Hello friends! After much consideration, it has become clear to me that I need to take a break from writing blog articles in order to focus on the following things:
- Writing/editing my novels
- Adopting a regular exercise regimen to help with my fibromyalgia
- Increasing my knowledge through reading
- Assisting my husband as he goes through a job transition
- Spending more time with family and friends
By no means do I intend to step away forever, and I may very well post here occasionally. However, holding to my regular schedule of 1 or 2 articles a week, many of them exceeding 5,000 words and requiring significant research, is simply not possible if I am going to achieve the other things on that list. My fiction writing in particular is of such a character that it requires my full concentration for extended periods of time.
Just so you know, this is a partial breakdown of my activities and the amount of time they consume (or will consume) each week, including travel…
- Church, group Bible studies, and personal Bible study: 6-8 hours per week
- Exercise at the gym or at home: 6-8 hours per week
- Food preparation: 6 hours per week
- Appointments/errands: 3 hours per week
- Essential naps: 3 hours per week
- E-mail and phone correspondence: 2-3 hours per week
- Time with nieces: 1-2 hours per week
- Cleaning: 1 hour per week (I am using a cleaning service to help with this.)
You have probably caught that these things consume about 30 hours per week. On top of that, I do not typically write on evenings or on Saturdays, as I set those times aside to spend with my husband. That leaves me with 4-6 hours each weekday in which I can focus on reading, writing, other projects, and leisure activities. I have been devoting most of this time to writing for my blog. If I am ever going to finish my novel series, I have no choice but to take a break from that.
I am often frustrated by the fact that I do not “accomplish” more, but I must trust in the Lord that in addition to everything else that He provides, He will provide the time for me to do what is truly important. Thank you for your understanding, and I hope to get back to writing for the blog very soon.
~ Amy Mantravadi
Over the past year, I have become acquainted with many wonderful people on Twitter, along with a few not so wonderful people. Social media is certainly a mixed bag, but one meeting I look on quite positively is my encounter with Jacob Denhollander. Jacob is a student at Southern Baptist Theological Seminary training for the ministry. His love for God and His Word runs deep. He also happens to share many of my confessional beliefs. Time and again, he entertains us all with his humor, passionate love for hockey, devotion to the nation of his birth (Canada), and knowledge of Russian zombie surfer bands (a genre I previously did not know existed).
It was only after I had come to know Jacob in various Twitter interactions that I became aware of something that has dominated his life for the past two years. I knew that he was married, but it was only upon further acquaintance that I realized that his wife was the first person to publicly accuse Larry Nassar of sexual abuse.
Larry Nassar is a convicted sex criminal, having already pled guilty to charges of child pornography and sexually abusing dozens (if not hundreds) of women. He was a former physician specializing in sports medicine who worked with Twistars USA Gymnastics Club, USA Gymnastics, and Michigan State University. In his capacity as the doctor for USAG, he performed “treatments” at the Karolyi Ranch in Huntsville, TX (an official USOC training camp) and traveled with Team USA to the Olympic Games. In his role as a medical authority, he was able to perform sex acts on unsuspecting girls and young women, all the while convincing them that these were legitimate medical procedures. It has now been legally established that they were actually heinous instances of sexual abuse. This week, he is expected to be sentenced for these crimes—that is, if the train of women making victim impact statements ever ends. This is a day of reckoning that was long in coming, and it finally arrived thanks to the bravery of Rachael Denhollander. Continue reading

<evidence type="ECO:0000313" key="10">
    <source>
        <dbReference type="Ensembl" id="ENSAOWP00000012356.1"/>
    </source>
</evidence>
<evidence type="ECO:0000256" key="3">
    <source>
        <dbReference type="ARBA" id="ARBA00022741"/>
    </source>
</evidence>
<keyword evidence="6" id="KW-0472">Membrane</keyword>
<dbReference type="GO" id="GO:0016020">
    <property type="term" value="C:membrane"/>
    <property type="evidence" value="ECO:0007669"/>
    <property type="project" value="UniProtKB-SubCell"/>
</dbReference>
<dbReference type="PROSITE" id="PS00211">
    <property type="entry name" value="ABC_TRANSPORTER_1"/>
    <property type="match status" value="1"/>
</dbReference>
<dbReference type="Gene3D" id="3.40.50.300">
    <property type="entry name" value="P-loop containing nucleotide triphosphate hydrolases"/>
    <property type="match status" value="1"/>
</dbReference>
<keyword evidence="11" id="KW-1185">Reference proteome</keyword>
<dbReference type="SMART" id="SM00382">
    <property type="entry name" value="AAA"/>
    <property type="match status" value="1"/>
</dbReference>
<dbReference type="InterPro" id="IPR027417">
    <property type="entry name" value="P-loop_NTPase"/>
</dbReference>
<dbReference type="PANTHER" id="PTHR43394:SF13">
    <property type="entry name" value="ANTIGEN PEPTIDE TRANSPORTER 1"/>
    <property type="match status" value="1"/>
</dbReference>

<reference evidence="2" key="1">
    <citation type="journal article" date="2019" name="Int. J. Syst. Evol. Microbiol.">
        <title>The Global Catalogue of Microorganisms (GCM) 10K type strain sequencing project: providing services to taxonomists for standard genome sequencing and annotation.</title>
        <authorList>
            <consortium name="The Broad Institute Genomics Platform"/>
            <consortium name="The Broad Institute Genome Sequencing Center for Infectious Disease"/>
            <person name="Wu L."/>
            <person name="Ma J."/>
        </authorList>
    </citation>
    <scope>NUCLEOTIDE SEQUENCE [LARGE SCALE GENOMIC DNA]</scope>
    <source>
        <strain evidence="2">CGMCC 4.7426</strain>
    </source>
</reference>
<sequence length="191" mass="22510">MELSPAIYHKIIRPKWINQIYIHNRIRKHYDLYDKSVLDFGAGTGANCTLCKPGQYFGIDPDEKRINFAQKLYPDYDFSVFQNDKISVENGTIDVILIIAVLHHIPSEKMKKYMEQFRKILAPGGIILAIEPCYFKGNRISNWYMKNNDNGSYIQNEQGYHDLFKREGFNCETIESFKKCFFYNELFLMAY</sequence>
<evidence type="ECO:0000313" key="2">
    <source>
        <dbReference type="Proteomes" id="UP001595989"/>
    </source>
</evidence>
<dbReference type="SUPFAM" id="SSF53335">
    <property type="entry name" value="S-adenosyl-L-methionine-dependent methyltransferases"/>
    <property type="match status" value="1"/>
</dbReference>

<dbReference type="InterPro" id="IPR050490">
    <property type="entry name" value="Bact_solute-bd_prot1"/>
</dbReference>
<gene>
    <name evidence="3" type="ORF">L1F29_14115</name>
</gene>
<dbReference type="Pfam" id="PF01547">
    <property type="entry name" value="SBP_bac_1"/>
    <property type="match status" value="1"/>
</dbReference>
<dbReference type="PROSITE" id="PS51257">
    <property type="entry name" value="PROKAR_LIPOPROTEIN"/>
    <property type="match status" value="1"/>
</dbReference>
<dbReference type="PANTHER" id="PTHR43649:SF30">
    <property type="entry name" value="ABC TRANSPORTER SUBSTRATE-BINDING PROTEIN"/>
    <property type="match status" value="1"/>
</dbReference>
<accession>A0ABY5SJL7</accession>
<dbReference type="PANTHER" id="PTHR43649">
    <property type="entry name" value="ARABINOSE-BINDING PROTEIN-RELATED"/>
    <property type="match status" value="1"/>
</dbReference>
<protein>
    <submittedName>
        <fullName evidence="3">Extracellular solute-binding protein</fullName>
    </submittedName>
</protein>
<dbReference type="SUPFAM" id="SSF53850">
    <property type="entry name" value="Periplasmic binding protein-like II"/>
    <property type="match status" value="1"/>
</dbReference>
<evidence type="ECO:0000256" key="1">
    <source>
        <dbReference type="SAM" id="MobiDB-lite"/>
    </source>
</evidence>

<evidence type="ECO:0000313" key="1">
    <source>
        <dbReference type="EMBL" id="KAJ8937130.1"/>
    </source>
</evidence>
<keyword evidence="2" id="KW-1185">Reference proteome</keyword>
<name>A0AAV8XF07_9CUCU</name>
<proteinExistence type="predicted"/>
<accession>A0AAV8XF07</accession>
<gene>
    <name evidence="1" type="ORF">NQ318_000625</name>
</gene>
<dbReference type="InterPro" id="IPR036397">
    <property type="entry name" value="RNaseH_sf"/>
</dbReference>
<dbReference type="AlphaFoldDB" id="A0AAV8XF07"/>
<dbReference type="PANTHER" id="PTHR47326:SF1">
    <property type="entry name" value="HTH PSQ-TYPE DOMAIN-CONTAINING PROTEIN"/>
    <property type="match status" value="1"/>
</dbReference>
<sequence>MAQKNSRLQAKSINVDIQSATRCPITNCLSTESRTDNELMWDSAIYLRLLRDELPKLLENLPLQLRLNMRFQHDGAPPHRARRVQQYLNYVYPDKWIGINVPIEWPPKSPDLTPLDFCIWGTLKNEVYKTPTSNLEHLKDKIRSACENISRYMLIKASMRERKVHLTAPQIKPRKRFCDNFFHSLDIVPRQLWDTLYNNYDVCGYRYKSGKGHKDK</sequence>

Today I will continue my discussion of various aspects of salvation by considering the topic of union with Christ. Depending on your confessional background, you may or may not have heard salvation described in this manner. Nevertheless, it is an important scriptural principle. Our union with Christ is the basis for every subsequent part of our salvation. Through this union, the believer enjoys a range of irrevocable benefits, many of which I will discuss in this article.
It is important to understand the concept of union with Christ before proceeding on to the aspects of our salvation traditionally known as justification (the legal declaration of righteousness before God), sanctification (the putting to death of the deeds of the flesh in this life), and glorification (the completion of our renewal at the consummation of the ages). Why? Because it is through being united to Christ that we receive these other things. The New Testament tells us that the person who is “in Christ” is the one who has salvation. Let’s examine what that means.
The Apostle Paul wrote, “Therefore if anyone is in Christ, he is a new creature; the old things passed away; behold, new things have come.” (2 Corinthians 5:17) In so doing, he made two bold statements: 1) A person can actually be “in Christ”—that is, truly united to God the Son. 2) With this union comes a change so momentous that the individual is actually said to be a “new creature”. I know this language is commonplace for those who have been Christians for many years, but we must take a moment every so often to stand in awe of these truths: not only that God became man, but that we may be united with Him. Continue reading
I enjoyed recording an episode of the Simmering Thoughts podcast yesterday with my friend, Ryan Akers. He and Chris Dean normally host, but due to illness in Chris’ family, they were forced to scrape the bottom of the barrel. We continued their series on the fruits of the Spirit by discussing joy from a biblical perspective. You can listen to the episode here.
Photo taken by yours truly in a crush of people on the east Capitol steps, July 2007
Over the past week, I sat down at my computer to write about black America, by which I mean Americans of African descent and their culture. I had hesitated to do so for a long time, for I was certain that no matter what I wrote, it would cause offense. However, I have come to feel that this fear is actually detrimental to the cause of racial reconciliation, and that only in sharing our stories can we ever hope to understand one another. I therefore sat down to write, and what came out of me was not a few brief thoughts, but a continuous stream of contemplation. I present this very long article to the public in the hope that it might be somewhat helpful. I particularly hope it can benefit the Church.